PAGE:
There are a few rules. No nuclear energy is allowed. With very few exceptions, no combustion is allowed either, not even wood heaters, as LBC projects should not contribute to pollution or carbon-dioxide emissions. The Net-Zero Energy imperative, along with several others, does allow for something called “scale-jumping” when cost and/or environmental impact make it smart for a project to take part in a larger system. For example, several households might share a PV array or a water cistern, so long as the project doesn’t move too far away from functioning as its own utility.

Documentation requires a short narrative describing the system, photos of the components, and 12 months of energy bills and meter readings. Though challenging, achieving the Energy petal is not as daunting as the Water and Materials petals. Examples of net-zero energy buildings of all scales already exist, and the increasing popularity of programs like LEED and Passivhaus have raised the building industry’s collective IQ around energy performance. Incentives and leasing programs have put renewable energy within more people’s grasp, and there are few, if any code barriers.

Making & Saving Water

Creating water-independent sites, buildings & communities.

The Water petal’s two imperatives direct projects to declare independence from systems that bring water to the site from afar and carry it away once it’s “used.” The Net-Zero Water imperative states that a project must supply all of its water on-site. Residential projects may rely on wells, and rainwater harvesting systems and cisterns, but no chemical treatment is allowed. Instead, systems must use physical or biological filters and/or UV treatment.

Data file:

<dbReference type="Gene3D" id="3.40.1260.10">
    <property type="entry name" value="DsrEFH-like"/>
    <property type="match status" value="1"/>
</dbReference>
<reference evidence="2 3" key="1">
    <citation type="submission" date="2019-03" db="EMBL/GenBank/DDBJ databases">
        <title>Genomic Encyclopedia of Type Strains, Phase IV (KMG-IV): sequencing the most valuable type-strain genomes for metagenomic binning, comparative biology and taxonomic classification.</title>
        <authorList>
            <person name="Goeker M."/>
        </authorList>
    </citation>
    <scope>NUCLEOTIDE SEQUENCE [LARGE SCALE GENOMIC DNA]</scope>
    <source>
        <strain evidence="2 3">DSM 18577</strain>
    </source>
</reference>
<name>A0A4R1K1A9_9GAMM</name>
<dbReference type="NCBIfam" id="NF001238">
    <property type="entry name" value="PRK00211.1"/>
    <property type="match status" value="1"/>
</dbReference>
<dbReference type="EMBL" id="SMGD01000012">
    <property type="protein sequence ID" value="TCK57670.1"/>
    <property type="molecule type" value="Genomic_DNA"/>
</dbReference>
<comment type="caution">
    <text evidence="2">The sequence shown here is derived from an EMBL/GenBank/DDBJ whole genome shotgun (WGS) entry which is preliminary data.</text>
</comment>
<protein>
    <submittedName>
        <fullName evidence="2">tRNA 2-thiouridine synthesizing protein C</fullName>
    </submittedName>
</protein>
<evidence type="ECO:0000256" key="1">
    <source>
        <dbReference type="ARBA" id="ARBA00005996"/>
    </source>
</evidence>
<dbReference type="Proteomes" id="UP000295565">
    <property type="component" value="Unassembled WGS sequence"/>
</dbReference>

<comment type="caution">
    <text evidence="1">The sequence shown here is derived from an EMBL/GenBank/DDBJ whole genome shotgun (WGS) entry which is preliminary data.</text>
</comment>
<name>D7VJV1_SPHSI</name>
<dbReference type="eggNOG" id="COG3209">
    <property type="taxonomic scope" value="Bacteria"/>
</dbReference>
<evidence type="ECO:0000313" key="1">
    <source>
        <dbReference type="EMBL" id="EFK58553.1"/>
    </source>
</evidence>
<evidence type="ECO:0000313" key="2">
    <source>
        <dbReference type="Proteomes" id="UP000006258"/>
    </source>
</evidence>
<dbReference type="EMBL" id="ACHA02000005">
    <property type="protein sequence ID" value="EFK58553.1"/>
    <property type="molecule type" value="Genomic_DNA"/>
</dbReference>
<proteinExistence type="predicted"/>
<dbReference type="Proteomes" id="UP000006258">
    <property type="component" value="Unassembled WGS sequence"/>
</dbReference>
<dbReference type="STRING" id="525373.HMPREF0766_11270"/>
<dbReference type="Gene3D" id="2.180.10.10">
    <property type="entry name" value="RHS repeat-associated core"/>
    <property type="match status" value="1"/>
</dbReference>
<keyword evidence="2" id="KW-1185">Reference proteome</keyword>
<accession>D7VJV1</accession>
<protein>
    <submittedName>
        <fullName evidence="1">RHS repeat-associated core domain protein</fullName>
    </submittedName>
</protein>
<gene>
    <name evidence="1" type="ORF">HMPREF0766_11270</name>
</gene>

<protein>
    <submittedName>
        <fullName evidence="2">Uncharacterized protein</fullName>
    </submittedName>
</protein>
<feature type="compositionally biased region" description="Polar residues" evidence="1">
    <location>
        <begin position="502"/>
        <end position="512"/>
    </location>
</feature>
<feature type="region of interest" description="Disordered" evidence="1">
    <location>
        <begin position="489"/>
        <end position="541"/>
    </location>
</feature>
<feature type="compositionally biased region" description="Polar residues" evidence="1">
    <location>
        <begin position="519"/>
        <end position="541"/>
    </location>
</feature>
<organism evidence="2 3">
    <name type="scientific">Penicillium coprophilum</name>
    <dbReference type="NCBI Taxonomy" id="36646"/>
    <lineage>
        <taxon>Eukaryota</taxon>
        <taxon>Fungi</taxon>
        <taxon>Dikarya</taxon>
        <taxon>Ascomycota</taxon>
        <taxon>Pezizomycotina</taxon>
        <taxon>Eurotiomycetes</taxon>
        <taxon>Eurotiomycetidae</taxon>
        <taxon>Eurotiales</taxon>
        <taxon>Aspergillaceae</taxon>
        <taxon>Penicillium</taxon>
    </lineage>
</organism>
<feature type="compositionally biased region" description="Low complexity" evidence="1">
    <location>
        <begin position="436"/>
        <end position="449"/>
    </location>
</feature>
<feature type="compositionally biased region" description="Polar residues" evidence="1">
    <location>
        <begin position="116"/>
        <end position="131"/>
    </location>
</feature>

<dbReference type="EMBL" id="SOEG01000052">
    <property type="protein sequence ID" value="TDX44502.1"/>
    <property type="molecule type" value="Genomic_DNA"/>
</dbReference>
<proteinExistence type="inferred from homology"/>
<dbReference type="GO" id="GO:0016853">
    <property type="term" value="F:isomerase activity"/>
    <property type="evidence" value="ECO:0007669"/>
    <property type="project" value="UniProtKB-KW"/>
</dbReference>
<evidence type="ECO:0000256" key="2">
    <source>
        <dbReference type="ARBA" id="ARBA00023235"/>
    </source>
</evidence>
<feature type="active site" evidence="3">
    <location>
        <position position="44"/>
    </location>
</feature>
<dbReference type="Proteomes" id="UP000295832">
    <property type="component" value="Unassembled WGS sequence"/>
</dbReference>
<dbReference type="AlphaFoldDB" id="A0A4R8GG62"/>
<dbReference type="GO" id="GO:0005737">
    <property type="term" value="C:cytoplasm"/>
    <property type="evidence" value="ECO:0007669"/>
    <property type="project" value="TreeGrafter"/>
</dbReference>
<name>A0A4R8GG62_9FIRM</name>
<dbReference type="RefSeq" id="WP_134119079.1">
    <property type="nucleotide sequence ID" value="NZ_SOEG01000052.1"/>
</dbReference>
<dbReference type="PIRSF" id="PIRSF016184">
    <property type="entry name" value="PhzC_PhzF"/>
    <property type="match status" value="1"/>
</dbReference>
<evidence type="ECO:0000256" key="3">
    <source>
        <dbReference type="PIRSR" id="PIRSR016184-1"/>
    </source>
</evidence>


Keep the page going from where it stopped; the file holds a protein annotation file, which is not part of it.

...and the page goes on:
As with Energy, the language is not prescriptive; composting toilets are not mandatory, though many LBC projects choose them. At the Eco-Sense residence, an LBC project near Victoria, British Columbia, the owners originally planned to use groundwater for irrigation and captured rainwater for everything else. In the end, it made more sense to use groundwater for household needs, in part because it didn’t require filters and UV treatment, as rainwater does.

Comments (1)

Ron Challis_3's picture

I like the idea of the "Petal" concept. I am dismayed with the current building materials and methods. They are not sustainable and they do not produce a safe building. Building Codes are very weak in North America.
This movement could bring much needed change to the construction industry. One flaw that pops out to me is that building or renovating a house in a major city is not feasible and therefore detracts from the petal idea. Many cities demand that one must connect to water supply and connect to sewers. Also city lots are too small to allow for many aspects of the petal concept.
I moved to a small village and built a straw bale home but had to connect to water, sewer, and could not erect a wind tower. The lot is narrow and it was too difficult to site the house to take advantage of the sun. We are very happy with our house, utilities are low and we do not make a large foot print. If we had greater resources we could have improved our design lowered our foot print. We are like the majority of people with limited resources and we did the best we could with what we had but the petal concept is beyond our financial ability. It would be great if the petal concept could make room for people like ourselves.